Tectonic and volcanic controls on Early Jurassic rift-valley lake deposits interleaved with Karoo flood basalts, Southern Namibia.

Stollhofen H, Gerschütz S, Stanistreet IG, Lorenz V (1998)

Publication Language: English

Publication Type: Journal article, Original article

Publication year: 1998


Pages Range: 185-215

Journal Issue: 140

DOI: 10.1016/S0031-0182(98)00029-7


The Karoo Igneous Province of southern Africa is one of the classic Mesozoic flood basalt provinces of the world. In the
case of the early Jurassic Kalkrand Formation of Namibia the succession comprises three major flood basalt units that are
separated by two stratigraphically important fluvio-lacustrine interlayers. These horizons preserve a record of the complex
interplay between sedimentation, effusion of Karoo flood basalts and extensional tectonics that predated and accompanied
the break-up of Gondwanaland. Both sediment layers start with the dominantly local derivation of weathered and eroded
lava debris, followed by the emplacement of subaqueous mass flows and subsequent deposition of chemical sediments. The
latter are characterised by interbedded stromatolitic carbonates, grass-like structured gypsum, and plane-bedded sandstones
and mudstones containing euhedral displacive gypsum crystals that grew in the subsurface as well as rosettes which
nucleated on the sediment surface. The central parts of the lacustrine units are overlain by thin deltaic sandstones showing
bottomset, foreset, and topset layering and, finally, braided fluvial, trough cross-bedded sandstones. Evidence of subsidence
synchronous with the formation of lake bodies can be explained by two principal mechanisms. The first acted in localised
areas only and is reflected by the development of small, centrally subsiding basins. From the repeated occurrence of
onlapping geometries within such a pool, a multiphase history of sagging is deduced, being most likely related to periodic
magma withdrawal and reduction in magmatic pressures in subsurface lava feeders beneath the basin floor. Abundant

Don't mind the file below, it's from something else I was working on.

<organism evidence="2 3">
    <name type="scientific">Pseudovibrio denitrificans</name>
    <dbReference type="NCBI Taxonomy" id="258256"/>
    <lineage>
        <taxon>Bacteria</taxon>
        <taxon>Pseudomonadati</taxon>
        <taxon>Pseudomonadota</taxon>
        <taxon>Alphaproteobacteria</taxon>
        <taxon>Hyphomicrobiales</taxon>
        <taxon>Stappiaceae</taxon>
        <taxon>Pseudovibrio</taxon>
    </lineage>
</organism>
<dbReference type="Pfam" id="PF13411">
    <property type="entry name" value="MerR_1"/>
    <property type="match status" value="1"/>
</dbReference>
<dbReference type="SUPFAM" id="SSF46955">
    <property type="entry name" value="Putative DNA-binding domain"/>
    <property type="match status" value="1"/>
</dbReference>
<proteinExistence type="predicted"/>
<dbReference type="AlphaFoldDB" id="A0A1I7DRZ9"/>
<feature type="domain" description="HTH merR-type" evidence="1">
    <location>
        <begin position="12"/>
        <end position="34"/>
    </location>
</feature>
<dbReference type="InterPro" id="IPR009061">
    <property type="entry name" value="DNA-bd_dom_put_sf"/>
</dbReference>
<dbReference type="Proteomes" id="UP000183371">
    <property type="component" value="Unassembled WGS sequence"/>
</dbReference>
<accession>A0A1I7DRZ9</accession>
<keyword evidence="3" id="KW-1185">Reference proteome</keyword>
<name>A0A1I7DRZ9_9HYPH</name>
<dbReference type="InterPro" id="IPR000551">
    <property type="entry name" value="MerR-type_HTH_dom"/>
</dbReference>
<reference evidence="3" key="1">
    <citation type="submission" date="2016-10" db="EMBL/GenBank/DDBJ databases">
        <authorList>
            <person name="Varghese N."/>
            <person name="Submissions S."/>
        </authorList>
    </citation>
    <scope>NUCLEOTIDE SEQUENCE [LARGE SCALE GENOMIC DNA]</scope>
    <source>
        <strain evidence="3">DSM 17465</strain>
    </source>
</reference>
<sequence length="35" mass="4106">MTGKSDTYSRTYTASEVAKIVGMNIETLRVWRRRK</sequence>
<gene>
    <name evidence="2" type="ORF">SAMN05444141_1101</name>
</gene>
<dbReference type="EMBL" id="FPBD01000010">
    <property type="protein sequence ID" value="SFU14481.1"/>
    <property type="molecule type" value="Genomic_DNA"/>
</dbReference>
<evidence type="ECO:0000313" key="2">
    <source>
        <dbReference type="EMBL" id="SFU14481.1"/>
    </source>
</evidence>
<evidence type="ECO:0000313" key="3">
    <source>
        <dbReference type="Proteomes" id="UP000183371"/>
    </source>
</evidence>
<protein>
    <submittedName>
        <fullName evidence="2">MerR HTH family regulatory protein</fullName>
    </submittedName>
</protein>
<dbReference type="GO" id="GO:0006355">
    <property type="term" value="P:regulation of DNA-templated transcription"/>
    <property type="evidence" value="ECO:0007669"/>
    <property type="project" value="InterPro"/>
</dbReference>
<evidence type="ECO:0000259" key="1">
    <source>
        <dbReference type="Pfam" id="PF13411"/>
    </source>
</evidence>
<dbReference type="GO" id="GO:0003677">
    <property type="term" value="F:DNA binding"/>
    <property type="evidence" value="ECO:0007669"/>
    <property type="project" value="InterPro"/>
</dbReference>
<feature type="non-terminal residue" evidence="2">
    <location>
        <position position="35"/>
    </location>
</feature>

syn-subsident fracture features at lava–sediment contacts, such as sediment-, hydrothermal calcite-, and sometimes basic
lava-filled fissure systems indicate the pronounced interaction between the underlying volcanics and these small areas of
pronounced subsidence. Fluids passing through the volcanic pile exhaled into the lake, giving it the characteristics of
alkaline lake systems described from more recent flood basalt areas associated with the modern African Rift System.
On the regional scale, however, northerly trending extensional fault systems controlled half-graben basin geometries and
both facies and thickness variations across faults indicate that tectonism operated contemporaneously with volcanism and
lacustrine sedimentation. The analysis of faults and associated structures, such as regularly aligned sediment-filled fissures,
sets of micro-faults, folds and basaltic dykes constrains the extensional opening direction for the Karoo graben structures
in this area that heralded the opening of the South Atlantic and thus provides a basis to discuss the extensional history of
the Namibian coastal margin within the regional tectonic framework.

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Stollhofen, H., Gerschütz, S., Stanistreet, I.G., & Lorenz, V. (1998). Tectonic and volcanic controls on Early Jurassic rift-valley lake deposits interleaved with Karoo flood basalts, Southern Namibia. Palaeogeography, Palaeoclimatology, Palaeoecology, 140, 185-215. https://doi.org/10.1016/S0031-0182(98)00029-7


Stollhofen, Harald, et al. "Tectonic and volcanic controls on Early Jurassic rift-valley lake deposits interleaved with Karoo flood basalts, Southern Namibia." Palaeogeography, Palaeoclimatology, Palaeoecology 140 (1998): 185-215.

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